Victoria Prentis (Banbury) (Con): Thank you, Mr Howarth, for calling me to speak. It is a pleasure to serve under you, and I will be as quick as I can.
I am very grateful to my hon. Friend the Member for Shrewsbury and Atcham (Daniel Kawczynski) for securing a debate on this important issue. On average, almost 20 very small babies die around the time of their birth every day in England and Wales. This issue is clearly significant for many families, and indeed for society as a whole.
I also have a constituent’s story to tell, which raises a related but slightly different problem. In 2009, my constituent gave birth to a baby girl who, sadly, did not survive. My constituent was told at the time by the funeral directors that there would not be any ashes, because the body of her baby was too small.
Following the media attention on this issue, which has been mentioned by several Members today, and the campaigning by Action for Ashes, my constituent was moved to contact Banbury crematorium in June. She hoped to find out details of their practice at the time when her baby was cremated. Imagine her enormous surprise and distress when she was told that her baby’s ashes were still at the crematorium, some six years on, waiting for her to collect them. She immediately went to pick up the ashes, as any mother would, and there was no difficulty in identifying them or in the crematorium handing them to her.
I understand that this is not an isolated case. I have written to crematoriums, because I understand that there are more babies whose remains are waiting to be collected; their families are simply not aware that their ashes are in crematoriums. Clearly, that is not acceptable—at the very least there has been a major breakdown in communication between the funeral directors, the crematoriums and the families. It is to be hoped that we can use these sad cases to inform debate and to consider how we can prevent such incidents from happening again.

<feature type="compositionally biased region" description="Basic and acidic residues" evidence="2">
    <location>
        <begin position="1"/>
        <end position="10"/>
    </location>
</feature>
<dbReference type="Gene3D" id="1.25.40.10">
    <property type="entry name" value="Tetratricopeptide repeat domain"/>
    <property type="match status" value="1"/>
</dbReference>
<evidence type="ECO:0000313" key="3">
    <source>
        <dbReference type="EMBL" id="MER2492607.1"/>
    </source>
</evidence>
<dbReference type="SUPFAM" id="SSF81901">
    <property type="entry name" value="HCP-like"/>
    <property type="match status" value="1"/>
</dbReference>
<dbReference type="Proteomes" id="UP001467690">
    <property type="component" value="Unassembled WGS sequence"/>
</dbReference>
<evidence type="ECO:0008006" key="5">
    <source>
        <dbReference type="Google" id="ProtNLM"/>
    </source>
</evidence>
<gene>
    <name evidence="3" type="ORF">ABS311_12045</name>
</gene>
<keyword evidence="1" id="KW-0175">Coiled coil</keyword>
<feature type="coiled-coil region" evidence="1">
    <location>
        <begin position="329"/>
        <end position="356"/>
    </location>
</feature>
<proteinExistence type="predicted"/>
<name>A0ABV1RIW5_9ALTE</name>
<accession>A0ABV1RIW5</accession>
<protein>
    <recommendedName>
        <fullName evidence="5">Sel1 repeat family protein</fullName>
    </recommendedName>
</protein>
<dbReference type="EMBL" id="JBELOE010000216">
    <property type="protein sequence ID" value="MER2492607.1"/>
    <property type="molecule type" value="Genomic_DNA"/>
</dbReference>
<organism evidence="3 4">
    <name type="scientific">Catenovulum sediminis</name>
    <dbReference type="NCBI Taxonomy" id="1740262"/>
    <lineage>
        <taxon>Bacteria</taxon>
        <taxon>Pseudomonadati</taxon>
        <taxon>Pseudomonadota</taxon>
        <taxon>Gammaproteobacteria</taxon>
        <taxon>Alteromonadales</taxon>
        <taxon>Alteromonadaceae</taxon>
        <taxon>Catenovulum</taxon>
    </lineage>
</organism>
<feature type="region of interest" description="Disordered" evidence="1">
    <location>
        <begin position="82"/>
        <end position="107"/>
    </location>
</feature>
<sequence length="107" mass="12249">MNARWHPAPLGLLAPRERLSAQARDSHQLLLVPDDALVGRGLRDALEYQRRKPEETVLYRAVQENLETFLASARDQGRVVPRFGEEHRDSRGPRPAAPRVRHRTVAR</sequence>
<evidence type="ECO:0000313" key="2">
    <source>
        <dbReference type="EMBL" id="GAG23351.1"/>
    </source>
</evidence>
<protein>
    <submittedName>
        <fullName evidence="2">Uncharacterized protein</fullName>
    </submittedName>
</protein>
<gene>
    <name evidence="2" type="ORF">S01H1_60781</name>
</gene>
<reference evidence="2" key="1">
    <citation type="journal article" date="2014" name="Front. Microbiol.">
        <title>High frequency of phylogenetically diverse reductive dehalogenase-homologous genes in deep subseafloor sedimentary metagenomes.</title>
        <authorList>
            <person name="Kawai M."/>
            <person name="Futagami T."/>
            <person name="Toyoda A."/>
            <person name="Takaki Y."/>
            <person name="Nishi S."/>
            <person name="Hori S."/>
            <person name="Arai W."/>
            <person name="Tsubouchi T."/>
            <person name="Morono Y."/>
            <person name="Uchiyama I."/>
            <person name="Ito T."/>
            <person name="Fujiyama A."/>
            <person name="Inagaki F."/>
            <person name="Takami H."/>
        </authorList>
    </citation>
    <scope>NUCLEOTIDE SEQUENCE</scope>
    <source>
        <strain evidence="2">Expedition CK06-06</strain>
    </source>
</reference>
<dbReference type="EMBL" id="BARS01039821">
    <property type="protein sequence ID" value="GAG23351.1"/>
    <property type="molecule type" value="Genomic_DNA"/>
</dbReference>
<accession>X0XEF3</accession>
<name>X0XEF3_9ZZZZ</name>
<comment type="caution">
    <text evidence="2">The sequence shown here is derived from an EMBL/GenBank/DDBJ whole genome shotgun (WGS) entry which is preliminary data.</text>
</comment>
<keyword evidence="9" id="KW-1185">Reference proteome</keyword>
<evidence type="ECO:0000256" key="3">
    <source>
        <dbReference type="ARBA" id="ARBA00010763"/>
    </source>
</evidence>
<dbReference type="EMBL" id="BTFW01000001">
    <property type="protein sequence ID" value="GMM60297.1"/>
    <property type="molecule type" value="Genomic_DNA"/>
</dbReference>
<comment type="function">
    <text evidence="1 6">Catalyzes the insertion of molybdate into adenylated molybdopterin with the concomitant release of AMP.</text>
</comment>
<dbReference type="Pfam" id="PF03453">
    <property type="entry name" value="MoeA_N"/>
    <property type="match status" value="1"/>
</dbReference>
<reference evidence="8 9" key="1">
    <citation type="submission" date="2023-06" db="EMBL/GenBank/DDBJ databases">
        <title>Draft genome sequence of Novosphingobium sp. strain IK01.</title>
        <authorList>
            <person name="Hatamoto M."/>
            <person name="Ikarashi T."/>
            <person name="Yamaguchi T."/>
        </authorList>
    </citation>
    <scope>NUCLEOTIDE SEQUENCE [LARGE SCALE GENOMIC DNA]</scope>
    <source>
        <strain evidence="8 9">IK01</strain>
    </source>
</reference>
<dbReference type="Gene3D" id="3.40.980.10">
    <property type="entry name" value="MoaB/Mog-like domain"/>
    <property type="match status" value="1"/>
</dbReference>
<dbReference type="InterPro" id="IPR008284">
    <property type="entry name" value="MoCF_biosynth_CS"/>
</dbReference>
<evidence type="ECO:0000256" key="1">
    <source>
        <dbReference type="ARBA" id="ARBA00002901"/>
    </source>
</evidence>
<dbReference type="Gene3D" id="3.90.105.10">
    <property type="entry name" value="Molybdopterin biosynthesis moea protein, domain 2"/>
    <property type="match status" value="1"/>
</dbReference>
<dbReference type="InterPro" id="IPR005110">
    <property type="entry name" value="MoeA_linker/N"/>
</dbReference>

I am grateful to my hon. Friend the Under-Secretary of State for Women and Equalities and Family Justice for meeting my constituent last week, and for the interest and sensitivity that she has shown in dealing with this difficult issue.
It is no longer necessary to have personal experience of the loss of a young baby to understand their importance in the eyes of their parents, grandparents and wider family. With recent advances in medicine, whereby some babies survive after only 22 or 23 weeks’ gestation, the perceptions of the whole of society towards these very important members of society have altered considerably. We may not be good at discussing death, but we all know that it matters how the bodies of these babies are treated.
The Scottish Government accepted all the recommendations of the Infant Cremation Commission and have established a national committee to ensure that they are implemented. I am keen that we learn from that work and move speedily to ensure that the rest of the UK does not lag behind in its provision for infant cremations.
I understand that both the leading professional organisations in the UK have adopted the wider definition of “ashes” to include remains from clothes, coffins and soft toys. This is good progress, but work must be done to ensure that the definition is applied in practice, and that small babies are always cremated in individual trays. A standard definition, and clear guidelines, would really help in this regard.
Clearly, work also needs to be done to ensure that funeral directors, crematoriums and families know exactly what is going on at each stage of the process. Care must be taken to ensure that both parents are involved in decision making. Obviously, many of the mothers who have given birth to these babies are unwell at the time, and enormous stress is placed on the families. It is very important that everybody is very clear at every stage of the process where the body of their baby is.
Sir Edward Garnier (Harborough) (Con): My hon. Friend is setting out the case most sensitively and powerfully. I am extremely grateful to her, as will be my constituents, Mr and Mrs Jones of Wigston Magna, whose son, Nicholas, died over 30 years ago. They have been living for the last 30 years with exactly the sorts of problems, traumas and distress that my hon. Friend is outlining. I am most grateful to her, on their behalf, for what she is saying.
Victoria Prentis: The pressures on the couple, dealing both separately and together with the loss of their child, are enormous, as all hon. Members know. Clearly, specialist staff training is needed to make sure that parents are helped in the best way. Many of us, whether we have lost children or other relatives, know that the actions of funeral directors and crematoriums can really make a difference in helping the living survive a bereavement.